Judge to decide on pretrial Q&A for jurors in Seale case

Published 5:02 pm Thursday, April 12, 2007

Attorneys for reputed Klansman James Ford Seale on Thursday will try to persuade a federal judge to block prosecutors’ request for a detailed questionnaire designed to reveal the racial attitudes of potential jurors.

Already, U.S. District Judge Henry T. Wingate said he’s inclined to allow the questionnaire to speed up the jury selection process in the trial of Seale, who’s charged with kidnapping in the 1964 slayings of two black teenagers, Henry Hezekiah Dee and Charles Eddie Moore, in southwest Mississippi.

“I am predisposed toward a questionnaire and I have to be talked out of it by the defense,” Wingate told attorneys during a teleconference last week.

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Seale, 71, is scheduled to appear in court for the pretrial hearing at 1 p.m. Thursday. He is being held in the Madison County Jail while awaiting trial.

Seale was arrested at his Roxie home in January and has pleaded not guilty to kidnapping and conspiracy in the May 2, 1964, abductions of Dee and Moore, both 19. FBI reports say the teens were hitchhiking in Meadville when they were grabbed and beaten, allegedly by Klansmen, and then thrown in the Mississippi River to drown.

Seale’s trial originally was set to start in early April, but was delayed because of pretrial motions by both the defense and the prosecution.

Wingate has said that if he allows the use of a jury questionnaire, the trial could begin in four or five weeks. That would be in late May.

Detailed question-and-answer forms about racial attitudes have been used in other civil rights-era cases that have been reopened in Mississippi in recent years.

For example, in Neshoba County in 2005, a questionnaire was used to screen potential jurors in the trial of Edgar Ray Killen, a one-time local Ku Klux Klan leader charged in the June 21, 1964, slayings of three civil rights workers. Killen was convicted of manslaughter.

Mississippi Attorney General Jim Hood — who helped prosecute Killen and is not involved in the Seale case — said questionnaires help lawyers choose a fair jury.

“People are more inclined to write down what their feelings are rather than stand up in open court and say it,” Hood said in a phone interview Wednesday.

Paige Fitzgerald, an attorney for the civil rights division of the U.S. Justice Department, said the questionnaire proposed for the Seale trial would be similar to the one used in the federal murder trial of Earnest Avants.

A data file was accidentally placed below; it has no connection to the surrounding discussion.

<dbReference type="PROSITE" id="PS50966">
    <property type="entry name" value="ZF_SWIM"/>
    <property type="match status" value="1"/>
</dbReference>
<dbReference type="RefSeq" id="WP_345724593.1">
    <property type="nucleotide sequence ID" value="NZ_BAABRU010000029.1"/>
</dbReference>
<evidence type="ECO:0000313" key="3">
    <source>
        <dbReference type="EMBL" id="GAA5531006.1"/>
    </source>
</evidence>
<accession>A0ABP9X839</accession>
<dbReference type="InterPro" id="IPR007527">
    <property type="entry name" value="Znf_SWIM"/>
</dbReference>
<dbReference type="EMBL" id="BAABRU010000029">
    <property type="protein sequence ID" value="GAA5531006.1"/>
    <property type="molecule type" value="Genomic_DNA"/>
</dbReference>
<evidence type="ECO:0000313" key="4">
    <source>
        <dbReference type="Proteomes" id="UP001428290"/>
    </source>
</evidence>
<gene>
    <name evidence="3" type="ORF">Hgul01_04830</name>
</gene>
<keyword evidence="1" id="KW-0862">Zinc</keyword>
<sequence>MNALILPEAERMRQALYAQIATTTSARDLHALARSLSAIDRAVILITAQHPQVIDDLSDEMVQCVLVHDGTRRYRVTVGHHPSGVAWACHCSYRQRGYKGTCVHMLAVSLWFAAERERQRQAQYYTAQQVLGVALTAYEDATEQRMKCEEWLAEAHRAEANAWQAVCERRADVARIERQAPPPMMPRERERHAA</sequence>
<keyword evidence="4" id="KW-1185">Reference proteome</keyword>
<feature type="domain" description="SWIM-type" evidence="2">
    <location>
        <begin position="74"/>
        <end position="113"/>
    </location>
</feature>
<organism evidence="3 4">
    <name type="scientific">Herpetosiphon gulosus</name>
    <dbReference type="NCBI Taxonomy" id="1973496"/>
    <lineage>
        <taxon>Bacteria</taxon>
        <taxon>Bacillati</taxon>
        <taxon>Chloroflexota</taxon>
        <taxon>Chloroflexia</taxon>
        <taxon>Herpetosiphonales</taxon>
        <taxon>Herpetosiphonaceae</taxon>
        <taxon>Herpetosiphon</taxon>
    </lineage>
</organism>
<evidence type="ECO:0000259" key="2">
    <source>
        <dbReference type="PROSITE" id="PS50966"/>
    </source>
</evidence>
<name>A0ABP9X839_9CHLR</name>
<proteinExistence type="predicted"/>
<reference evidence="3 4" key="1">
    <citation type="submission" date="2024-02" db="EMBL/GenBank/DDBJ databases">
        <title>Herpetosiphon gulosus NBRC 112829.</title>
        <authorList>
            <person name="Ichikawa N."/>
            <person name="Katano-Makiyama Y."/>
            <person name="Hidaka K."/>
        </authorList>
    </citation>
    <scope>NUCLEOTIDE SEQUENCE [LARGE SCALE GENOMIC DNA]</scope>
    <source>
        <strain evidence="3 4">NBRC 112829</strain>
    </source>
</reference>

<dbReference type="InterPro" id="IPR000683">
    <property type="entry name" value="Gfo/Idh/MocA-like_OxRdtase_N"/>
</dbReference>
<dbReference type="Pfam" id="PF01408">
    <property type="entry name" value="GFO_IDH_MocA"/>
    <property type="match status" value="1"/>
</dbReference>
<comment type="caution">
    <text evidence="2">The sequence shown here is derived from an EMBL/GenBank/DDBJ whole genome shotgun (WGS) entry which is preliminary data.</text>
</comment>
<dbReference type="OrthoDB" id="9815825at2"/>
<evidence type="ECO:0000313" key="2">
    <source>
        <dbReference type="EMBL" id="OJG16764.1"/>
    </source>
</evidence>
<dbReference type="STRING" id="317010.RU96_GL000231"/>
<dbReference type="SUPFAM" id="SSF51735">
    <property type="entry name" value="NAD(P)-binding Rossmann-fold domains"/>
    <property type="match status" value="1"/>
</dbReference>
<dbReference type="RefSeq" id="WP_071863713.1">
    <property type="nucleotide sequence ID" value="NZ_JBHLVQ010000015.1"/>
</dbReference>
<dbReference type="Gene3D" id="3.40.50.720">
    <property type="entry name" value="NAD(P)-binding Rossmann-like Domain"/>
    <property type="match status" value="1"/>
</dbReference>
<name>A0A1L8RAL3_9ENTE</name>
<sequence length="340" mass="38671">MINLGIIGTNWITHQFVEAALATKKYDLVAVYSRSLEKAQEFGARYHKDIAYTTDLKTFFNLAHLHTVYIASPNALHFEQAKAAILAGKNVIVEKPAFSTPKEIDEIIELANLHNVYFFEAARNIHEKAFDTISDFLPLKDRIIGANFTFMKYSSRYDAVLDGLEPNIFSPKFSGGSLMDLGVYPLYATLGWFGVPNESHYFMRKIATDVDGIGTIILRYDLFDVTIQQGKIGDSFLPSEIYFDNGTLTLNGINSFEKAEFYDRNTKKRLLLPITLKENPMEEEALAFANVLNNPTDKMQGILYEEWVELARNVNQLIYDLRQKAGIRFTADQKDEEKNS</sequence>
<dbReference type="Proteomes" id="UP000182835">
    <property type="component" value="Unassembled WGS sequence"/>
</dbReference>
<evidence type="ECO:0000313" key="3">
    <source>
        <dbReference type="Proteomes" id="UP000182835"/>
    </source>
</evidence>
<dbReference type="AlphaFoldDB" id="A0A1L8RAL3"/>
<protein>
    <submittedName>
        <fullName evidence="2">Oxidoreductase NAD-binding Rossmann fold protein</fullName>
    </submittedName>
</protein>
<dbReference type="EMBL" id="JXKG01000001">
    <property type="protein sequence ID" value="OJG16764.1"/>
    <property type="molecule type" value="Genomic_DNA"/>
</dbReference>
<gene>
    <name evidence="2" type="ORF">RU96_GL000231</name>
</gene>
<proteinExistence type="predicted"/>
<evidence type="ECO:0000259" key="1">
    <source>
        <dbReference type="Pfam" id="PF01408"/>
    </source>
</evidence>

Avants was convicted Feb. 28, 2003, in the June 10, 1966, Klan killing of Ben Chester White, a 67-year-old handyman shot to death to possibly lure Martin Luther King Jr. to Natchez.

Fitzgerald said a questionnaire could speed up the process of selecting a fair jury in the Seale case and would be “the best way to ensure the most open and candid responses” because potential jurors could fill out the form in private.

Kathy Nester, one of Seale’s public defenders, said prosecutors’ proposed jury questionnaire has “shocking” questions about interracial rape and other issues. She said that in past cases where the questionnaires have been allowed, the defendants have been convicted.

Nester told Wingate last week that she objects to a questionnaire now “seeing as how we’re seeking a somewhat different result in this case.”

Seale and reputed KKK member Charles Marcus Edwards were arrested in 1964 in the deaths of Dee and Moore. The FBI — consumed by the search for the three civil rights workers who had disappeared in Neshoba County that summer — turned the case over to local authorities, who promptly threw out all charges.

The Justice Department reopened the Dee and Moore case in 2000. The FBI has said the case was closed in 2003 and opened again in July 2005. Edwards has not been charged.

At the Killen trial in 2005, state Circuit Judge Marcus Gordon granted prosecutors’ request to drop one person off the jury list because of answers the man gave on a questionnaire. District Attorney Mark Duncan said the man’s response to a question about the state bringing a murder case after 41 years was, “’Bull. Been too long a time.”’

Duncan said the man also said on the questionnaire that he’d either been in the Klan himself or had family members in the Klan.